Ralph G. Dacey Jr.
Ralph G. Dacey Jr.
Masakazu Takayasu and Ralph G. Dacey Jr.
✓ An isolated cerebral arteriole preparation was used to test the hypothesis that a temporary reduction in transmural pressure causes a subsequent vasodilation mediated by mechanisms intrinsic to the vessel wall. Thirty-five cerebral vessels of 44.7 ± 1.4 µm (± standard error of the mean) mean diameter were cannulated in vitro and pressurized at a transmural pressure of 60 mm Hg; after an equilibration period the vessels developed spontaneous tone. When transmural pressure was decreased to 0 mm Hg for a period of 4 minutes then returned to 60 mm Hg, vessels dilated to 155.1% ± 6.8% of control diameter before gradually redeveloping spontaneous tone in 5.5 ± 0.7 minutes. Varying the duration of the period during which transmural pressure was at 0 mm Hg had no significant effect on the degree of vasodilation. Conversely, varying the level of decreased transmural pressure between 0 and 20 mm Hg significantly affected both the magnitude of vasodilation and the time course of spontaneous tone recovery. These findings indicate that a temporary period of decreased transmural pressure may result in a loss of spontaneous tone in the resistance vessels of the cerebral microcirculation. Mechanisms intrinsic to the vessel wall may play a significant role in the early stage of post-reperfusion hyperemia. Such mechanisms could also be implicated in other hyperemic phenomena affecting the cerebral circulation, such as the rapid increase in intracranial pressure after subarachnoid hemorrhage, the development of the normal perfusion pressure breakthrough phenomenon, and the initiation of intracranial pressure plateau waves.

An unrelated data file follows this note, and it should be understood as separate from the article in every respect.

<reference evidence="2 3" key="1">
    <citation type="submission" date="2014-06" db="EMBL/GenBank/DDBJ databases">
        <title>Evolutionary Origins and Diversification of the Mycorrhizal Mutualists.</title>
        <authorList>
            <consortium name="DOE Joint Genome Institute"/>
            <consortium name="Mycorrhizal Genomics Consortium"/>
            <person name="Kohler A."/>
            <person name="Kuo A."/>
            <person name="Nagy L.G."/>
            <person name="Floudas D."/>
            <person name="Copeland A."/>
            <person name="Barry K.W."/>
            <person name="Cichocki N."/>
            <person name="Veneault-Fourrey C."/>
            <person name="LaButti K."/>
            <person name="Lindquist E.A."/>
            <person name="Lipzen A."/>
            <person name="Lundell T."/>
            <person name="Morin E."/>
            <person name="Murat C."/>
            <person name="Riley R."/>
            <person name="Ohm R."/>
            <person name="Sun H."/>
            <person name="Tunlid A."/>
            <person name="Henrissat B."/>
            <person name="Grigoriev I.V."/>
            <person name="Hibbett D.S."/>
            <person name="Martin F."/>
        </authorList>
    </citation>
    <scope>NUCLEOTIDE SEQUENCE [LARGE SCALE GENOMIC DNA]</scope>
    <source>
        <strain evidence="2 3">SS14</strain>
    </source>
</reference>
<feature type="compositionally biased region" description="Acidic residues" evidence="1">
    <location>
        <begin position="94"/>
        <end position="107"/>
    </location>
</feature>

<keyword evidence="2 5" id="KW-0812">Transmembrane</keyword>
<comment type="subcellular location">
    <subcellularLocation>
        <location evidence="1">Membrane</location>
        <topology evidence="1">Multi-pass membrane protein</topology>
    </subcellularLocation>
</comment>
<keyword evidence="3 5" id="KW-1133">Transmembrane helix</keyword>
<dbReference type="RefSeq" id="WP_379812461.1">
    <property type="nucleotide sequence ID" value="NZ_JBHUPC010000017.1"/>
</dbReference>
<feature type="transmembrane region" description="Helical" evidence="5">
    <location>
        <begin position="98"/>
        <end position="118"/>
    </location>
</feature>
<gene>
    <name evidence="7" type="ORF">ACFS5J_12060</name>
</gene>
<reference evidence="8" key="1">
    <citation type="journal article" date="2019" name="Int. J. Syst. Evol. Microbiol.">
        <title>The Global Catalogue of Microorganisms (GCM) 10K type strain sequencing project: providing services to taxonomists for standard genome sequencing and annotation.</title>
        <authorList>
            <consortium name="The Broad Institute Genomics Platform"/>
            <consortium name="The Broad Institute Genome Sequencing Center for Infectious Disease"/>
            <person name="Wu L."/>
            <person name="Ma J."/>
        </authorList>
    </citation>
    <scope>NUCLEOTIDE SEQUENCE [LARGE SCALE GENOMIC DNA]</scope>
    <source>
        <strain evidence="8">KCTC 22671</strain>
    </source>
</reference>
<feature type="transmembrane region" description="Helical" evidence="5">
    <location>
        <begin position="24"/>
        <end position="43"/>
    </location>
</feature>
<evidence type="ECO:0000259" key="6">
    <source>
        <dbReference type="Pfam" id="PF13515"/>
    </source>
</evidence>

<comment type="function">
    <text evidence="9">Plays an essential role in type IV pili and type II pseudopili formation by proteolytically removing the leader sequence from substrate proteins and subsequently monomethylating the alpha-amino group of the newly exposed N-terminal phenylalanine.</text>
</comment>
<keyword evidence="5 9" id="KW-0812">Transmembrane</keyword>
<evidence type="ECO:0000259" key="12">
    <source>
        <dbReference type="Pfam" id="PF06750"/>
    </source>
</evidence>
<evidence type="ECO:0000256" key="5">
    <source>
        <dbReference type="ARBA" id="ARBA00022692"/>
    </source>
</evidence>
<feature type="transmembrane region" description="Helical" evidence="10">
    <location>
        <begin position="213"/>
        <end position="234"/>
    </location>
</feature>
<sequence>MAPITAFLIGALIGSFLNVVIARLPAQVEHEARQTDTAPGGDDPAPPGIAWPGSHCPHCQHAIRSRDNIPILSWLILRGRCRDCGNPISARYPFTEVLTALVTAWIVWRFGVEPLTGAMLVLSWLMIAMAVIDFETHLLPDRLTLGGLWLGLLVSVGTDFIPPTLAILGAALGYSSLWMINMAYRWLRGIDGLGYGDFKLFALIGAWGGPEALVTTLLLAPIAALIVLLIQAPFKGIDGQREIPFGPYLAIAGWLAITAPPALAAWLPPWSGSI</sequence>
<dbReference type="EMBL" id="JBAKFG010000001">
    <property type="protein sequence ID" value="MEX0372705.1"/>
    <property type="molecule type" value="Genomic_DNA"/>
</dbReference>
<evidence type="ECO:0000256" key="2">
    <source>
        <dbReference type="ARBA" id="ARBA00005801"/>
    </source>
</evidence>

Dennis G. Vollmer, Masakazu Takayasu and Ralph G. Dacey Jr.
✓ The reactivity of rabbit basilar artery and penetrating arteriolar microvessels was studied in vitro using an isometric-tension measurement technique and an isolated perfused arteriole preparation, respectively. Comparisons were made between reactivities of normal vessels and those obtained from animals subjected to experimental subarachnoid hemorrhage (SAH) 3 days prior to examination. Subarachnoid hemorrhage produced significant increases in basilar artery contraction in response to increasing concentrations of serotonin (5-hydroxytryptamine) (10−9 to 10−5 M) and prostaglandin F2α (10−9 to 10−5 M) when compared to normal arteries. In addition, SAH attenuated the relaxing effect of acetylcholine following serotonin-induced contraction and of adenosine triphosphate after KCl-induced basilar artery contractions. In contrast to the changes observed in large arteries, cerebral microvessels did not demonstrate significant differences in spontaneous tone or in reactivity to a number of vasoactive stimuli including application of calcium, serotonin, and acetylcholine. On the other hand, small but significant changes in arteriolar responsiveness to changes in extraluminal pH and to application of KCl were noted.